It’s getting cold again, and that means that ice sculpting is back. From the basics, like dolphins and snowflakes, to the more elaborate custom-made creations for birthdays and weddings ice, sculpting has become a serious industry.
But how exactly are these sculptures made? Gone are the days of a person finding a large chunk of ice and using an ice pick to create something. Today, most ice sculptures are made by professionally trained sculptors.
First, the ice is made by a special process to keep it as translucent as possible. This is done by slowly freezing water in a container for about two days while pumps circulate the water to stop bubbles from forming. The ice is then shipped away to the sculptor, who uses a personalized template to cut out the basic shape of the sculpture. These templates can be anything from a majestic swan to a child’s favorite superhero.
At first, the sculptor creates his template by drawing the basic shape on something, like cardboard paper, and then cutting off the extra ice around the template. The template is then placed against the ice block and the ice is cut into a basic shape using a chainsaw. No recognizable figure can be seen in the ice at this point.
Next, special tools are used to create the detail. An electric disk grinder is used to shave, smooth and round off the ice. Then a die grinder is used to make the smallest details, like the wings of an eagle, a person’s name or a company’s name, in a sculpture. An old fashion ice pick and hammer are still sometimes used to simply chip away the ice, but they have become increasingly less common compared to today’s modern tools.
The last step is to use a blowtorch to melt away all the chipped and imperfect ice on the outer layer to reveal the crystal clear ice throughout. The final product looks professional and can last 4 to 6 hours inside before melting and becoming unrecognizable or risking falling apart and hurting someone.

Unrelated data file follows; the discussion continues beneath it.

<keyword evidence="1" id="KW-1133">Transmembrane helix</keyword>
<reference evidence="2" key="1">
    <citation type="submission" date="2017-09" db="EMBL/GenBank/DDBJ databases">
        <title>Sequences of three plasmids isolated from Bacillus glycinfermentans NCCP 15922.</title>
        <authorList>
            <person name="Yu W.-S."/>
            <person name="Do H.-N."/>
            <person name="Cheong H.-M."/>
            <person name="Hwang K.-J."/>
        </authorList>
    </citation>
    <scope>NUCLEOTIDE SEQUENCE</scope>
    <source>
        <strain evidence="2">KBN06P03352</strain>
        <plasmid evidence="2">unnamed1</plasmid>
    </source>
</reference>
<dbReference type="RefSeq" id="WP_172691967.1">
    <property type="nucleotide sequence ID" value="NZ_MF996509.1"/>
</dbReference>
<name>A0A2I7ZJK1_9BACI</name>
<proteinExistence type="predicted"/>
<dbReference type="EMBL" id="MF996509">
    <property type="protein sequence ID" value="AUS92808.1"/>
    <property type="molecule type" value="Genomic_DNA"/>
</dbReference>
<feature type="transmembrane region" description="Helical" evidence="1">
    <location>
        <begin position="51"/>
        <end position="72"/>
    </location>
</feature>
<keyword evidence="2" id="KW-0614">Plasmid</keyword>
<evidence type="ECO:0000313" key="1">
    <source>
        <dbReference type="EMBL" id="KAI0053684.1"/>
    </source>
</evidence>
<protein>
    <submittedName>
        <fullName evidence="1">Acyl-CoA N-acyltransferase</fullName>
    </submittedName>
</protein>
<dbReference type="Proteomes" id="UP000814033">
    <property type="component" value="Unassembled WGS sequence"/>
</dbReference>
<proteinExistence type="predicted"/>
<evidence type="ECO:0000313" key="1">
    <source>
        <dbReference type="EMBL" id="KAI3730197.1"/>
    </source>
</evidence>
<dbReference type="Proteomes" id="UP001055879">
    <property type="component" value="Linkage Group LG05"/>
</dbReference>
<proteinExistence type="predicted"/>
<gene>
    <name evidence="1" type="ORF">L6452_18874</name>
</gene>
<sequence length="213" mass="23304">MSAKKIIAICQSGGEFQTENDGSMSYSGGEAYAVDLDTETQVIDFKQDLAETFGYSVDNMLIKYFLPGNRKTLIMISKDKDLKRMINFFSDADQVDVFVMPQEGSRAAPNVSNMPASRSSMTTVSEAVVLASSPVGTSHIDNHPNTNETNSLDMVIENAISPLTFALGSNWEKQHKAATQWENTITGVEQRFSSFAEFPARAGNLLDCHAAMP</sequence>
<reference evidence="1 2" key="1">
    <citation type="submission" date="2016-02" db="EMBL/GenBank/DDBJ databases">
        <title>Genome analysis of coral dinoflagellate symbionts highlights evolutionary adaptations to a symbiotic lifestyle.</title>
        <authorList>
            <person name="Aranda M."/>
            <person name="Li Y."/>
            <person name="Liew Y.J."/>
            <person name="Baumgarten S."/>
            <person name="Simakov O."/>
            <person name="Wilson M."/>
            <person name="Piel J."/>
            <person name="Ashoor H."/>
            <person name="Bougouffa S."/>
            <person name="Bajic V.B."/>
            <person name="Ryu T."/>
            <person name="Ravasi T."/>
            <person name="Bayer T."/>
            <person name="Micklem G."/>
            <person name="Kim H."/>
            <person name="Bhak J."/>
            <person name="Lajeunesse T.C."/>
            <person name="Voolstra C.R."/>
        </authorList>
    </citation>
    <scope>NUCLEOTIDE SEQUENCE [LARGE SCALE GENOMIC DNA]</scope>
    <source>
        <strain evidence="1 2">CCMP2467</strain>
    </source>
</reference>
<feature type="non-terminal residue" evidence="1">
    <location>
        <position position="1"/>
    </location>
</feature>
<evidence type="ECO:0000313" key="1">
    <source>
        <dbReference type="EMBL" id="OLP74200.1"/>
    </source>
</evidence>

Sometimes special machines are used to create ice sculptures instead. A lathe is a machine that is used to spin a material quickly while making precious cuts into it. Often lathes are used in big factories to cut metal to precise dimensions or in a woodshop to create things like chair legs, candlesticks or bowls. But special lathes are used now to create ice sculptures. They can create things like ice luges and centerpieces for weddings and other events.
With new ice sculpting technology, ice sculpting has become more popular than ever; there are companies like Michigan Ice that are in business year-round making custom ice sculptures for weddings, birthdays, graduations and corporate events. Their biggest ice sculptures are their ice tables. Usually used as a bar table for drinks, these tables can get quite elaborate. The sculptors at Michigan Ice are professionals and are able to create some of the hardest ice sculptures like martini bars.
Most people who work as sculptors start in the hospitality business. Some are also trained in food carving. These are people who want more training in how to have large catered events and know that ice sculptures are a great way to really make an event memorable. There are seminars people can take during the weekends where they can learn all the basic skills in order to get
Plymouth, Mich. hosts the Plymouth Ice Festival every year in January, and it’s one of the biggest ice festivals in the state. This year, ice-sculpting competitions will take place from Jan. 9-11, and visitors can see amazing ice creations even while they are being made. Ice sculpting lessons will also take place throughout the weekend, and kids can learn the basics of ice sculpting through hands-on experiences.
If you don’t want to go that far to see some cool ice sculptures this winter, East Lansing will host their annual Winter Glow festival on Dec. 5 downtown. Christmas music and a free reindeer petting zoo will be available in addition to the ice sculptures.
With each winter season, ice sculpting is becoming more and more popular. It is a growing industry that is spreading across the nation and becoming easier to get into with better tools for the job and easy-to-find training. So maybe the next time you see an ice sculpture, you will understand a little more about the work that went into it.
Charlie Thompson is a senior majoring in professional writing. A Windy City native, he is a fan of Chicago hot dogs and the Cubs. Last summer he interned at BetterPoints in London and loved every minute of it. He enjoys watching the Oscars and going to art museums and a good beer.